Mailly Infanterie

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Origin and History

This gentleman regiment was raised in Lorraine in 1589 by the Comte de Vaubecourt and joined the army of Henry IV in France. On May 6 1598, this regiment was disbanded and its companies returned to Lorraine. The same year, they followed the Comte de Vaubecourt to Hungary where they distinguished themselves against the Turks at the capture of Raab. In 1606, Vaubecourt and his regiment entered once more in the French service and assumed garrison duty in Sédan. On April 24 1610, when France was arming against the House of Austria, the regiment was finally admitted into the ranks of the French Royal Army. The same year, to the exception of its colonel company, it was disbanded.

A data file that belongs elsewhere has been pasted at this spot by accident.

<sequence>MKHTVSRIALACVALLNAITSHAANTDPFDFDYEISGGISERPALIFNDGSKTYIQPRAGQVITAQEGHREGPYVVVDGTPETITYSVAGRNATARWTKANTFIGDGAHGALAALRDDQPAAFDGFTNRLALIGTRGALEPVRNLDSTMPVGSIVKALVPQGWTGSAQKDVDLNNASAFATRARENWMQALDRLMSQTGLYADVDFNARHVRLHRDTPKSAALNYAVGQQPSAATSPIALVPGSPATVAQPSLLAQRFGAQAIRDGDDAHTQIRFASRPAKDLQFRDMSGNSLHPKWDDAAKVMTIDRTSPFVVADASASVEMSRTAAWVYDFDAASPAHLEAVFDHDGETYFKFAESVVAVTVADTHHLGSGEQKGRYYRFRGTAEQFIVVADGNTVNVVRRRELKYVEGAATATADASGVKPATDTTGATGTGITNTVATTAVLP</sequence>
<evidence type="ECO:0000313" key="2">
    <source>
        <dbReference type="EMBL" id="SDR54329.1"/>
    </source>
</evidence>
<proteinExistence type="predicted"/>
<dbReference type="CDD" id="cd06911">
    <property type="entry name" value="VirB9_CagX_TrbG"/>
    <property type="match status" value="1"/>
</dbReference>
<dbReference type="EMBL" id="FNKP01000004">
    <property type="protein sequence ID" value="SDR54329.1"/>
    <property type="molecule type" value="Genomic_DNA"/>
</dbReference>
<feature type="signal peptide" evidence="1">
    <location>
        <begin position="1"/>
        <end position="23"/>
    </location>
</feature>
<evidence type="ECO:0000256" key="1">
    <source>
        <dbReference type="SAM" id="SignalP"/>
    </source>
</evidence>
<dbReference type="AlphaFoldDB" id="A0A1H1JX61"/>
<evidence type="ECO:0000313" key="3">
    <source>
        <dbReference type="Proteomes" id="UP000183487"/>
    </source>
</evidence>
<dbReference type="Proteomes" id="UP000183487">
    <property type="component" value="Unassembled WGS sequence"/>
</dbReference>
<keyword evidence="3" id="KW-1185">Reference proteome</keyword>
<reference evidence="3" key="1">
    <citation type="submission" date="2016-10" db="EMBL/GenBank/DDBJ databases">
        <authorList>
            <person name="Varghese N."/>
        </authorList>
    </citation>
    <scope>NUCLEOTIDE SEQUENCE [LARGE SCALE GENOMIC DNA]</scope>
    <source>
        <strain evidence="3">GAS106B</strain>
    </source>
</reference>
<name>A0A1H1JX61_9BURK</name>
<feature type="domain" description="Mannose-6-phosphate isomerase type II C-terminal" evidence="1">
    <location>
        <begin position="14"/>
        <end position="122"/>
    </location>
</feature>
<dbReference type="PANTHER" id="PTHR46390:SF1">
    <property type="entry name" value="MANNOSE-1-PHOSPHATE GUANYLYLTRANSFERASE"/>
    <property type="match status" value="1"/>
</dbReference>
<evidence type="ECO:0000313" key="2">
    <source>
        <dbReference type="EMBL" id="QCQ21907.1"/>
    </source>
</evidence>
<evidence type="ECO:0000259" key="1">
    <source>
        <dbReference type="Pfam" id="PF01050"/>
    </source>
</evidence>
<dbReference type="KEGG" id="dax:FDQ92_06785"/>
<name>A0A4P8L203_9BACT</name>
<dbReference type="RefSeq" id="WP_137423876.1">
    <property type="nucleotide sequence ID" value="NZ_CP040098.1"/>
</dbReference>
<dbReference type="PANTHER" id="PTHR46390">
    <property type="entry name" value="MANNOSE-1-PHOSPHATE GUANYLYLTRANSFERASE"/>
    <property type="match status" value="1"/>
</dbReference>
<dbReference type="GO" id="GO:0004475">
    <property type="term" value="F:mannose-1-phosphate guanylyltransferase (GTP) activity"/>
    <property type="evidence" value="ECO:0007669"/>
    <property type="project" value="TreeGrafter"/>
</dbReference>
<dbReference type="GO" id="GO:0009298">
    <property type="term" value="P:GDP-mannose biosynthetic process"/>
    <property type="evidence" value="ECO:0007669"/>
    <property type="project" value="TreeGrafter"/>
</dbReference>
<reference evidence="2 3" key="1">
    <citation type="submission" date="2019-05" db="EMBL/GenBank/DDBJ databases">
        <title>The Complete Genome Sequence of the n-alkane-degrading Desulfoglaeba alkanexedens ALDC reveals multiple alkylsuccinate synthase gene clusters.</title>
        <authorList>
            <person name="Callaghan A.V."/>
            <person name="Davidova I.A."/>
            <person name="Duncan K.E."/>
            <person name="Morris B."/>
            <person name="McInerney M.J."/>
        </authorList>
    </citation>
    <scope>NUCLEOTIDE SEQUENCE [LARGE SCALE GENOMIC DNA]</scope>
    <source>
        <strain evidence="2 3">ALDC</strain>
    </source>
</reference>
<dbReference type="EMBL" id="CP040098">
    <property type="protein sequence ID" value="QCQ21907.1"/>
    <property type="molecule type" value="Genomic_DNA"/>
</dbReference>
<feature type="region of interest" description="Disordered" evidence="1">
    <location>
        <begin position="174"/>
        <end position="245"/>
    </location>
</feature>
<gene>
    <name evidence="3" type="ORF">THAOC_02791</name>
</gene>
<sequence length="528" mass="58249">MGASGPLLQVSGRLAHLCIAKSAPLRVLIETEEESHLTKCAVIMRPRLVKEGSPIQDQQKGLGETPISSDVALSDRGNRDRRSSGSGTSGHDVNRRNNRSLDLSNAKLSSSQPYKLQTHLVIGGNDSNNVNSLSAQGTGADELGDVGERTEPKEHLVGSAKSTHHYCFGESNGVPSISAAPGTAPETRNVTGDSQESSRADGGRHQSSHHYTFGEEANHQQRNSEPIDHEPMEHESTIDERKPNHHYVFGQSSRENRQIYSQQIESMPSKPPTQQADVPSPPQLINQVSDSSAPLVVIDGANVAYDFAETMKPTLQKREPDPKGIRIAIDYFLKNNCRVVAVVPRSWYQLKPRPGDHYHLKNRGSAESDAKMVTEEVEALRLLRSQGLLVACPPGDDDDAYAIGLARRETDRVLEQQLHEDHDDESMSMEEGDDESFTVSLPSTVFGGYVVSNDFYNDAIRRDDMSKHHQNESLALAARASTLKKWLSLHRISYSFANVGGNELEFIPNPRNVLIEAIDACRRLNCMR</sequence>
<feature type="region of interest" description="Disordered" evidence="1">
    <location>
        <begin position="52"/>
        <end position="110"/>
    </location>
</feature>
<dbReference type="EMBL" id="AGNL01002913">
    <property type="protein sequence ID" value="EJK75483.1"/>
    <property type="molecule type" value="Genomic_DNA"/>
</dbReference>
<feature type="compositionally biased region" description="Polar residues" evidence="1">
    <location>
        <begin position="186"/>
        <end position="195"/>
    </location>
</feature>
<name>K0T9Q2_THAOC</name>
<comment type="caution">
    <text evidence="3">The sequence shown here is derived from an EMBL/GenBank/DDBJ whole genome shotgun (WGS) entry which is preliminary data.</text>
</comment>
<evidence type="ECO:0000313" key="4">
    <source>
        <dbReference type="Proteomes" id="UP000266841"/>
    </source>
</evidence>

On 31 August 1616, the regiment was re-raised and, from that date, has always been part of the Royal Army. By 1619, it was quartered in Verdun and ceded 400 men to replenish the ranks of Picardie Infanterie. In 1622, then counting only 200 men, the regiment defended Mouzon.

In 1624, the regiment marched from its quarters in Champagne, passed through Switzerland and joined Normandie Infanterie in its expeditions, taking part in the passage of the Steig, in the attacks of a bridge on the Rhine, of Pio-Domo, Platemale, Puschiavo, Tirano, Sondrio, Morbegno, Traone, Dubino, in the sieges of Chiapino and Bormio, in the combat of Campo and in the siege of Chiavenna. In 1625, the regiment took part in the recapture of the entrenchments of Cercino and Traone. It then returned to France. In 1626, it replenished its ranks. In 1627, it was sent to the siege of La Rochelle.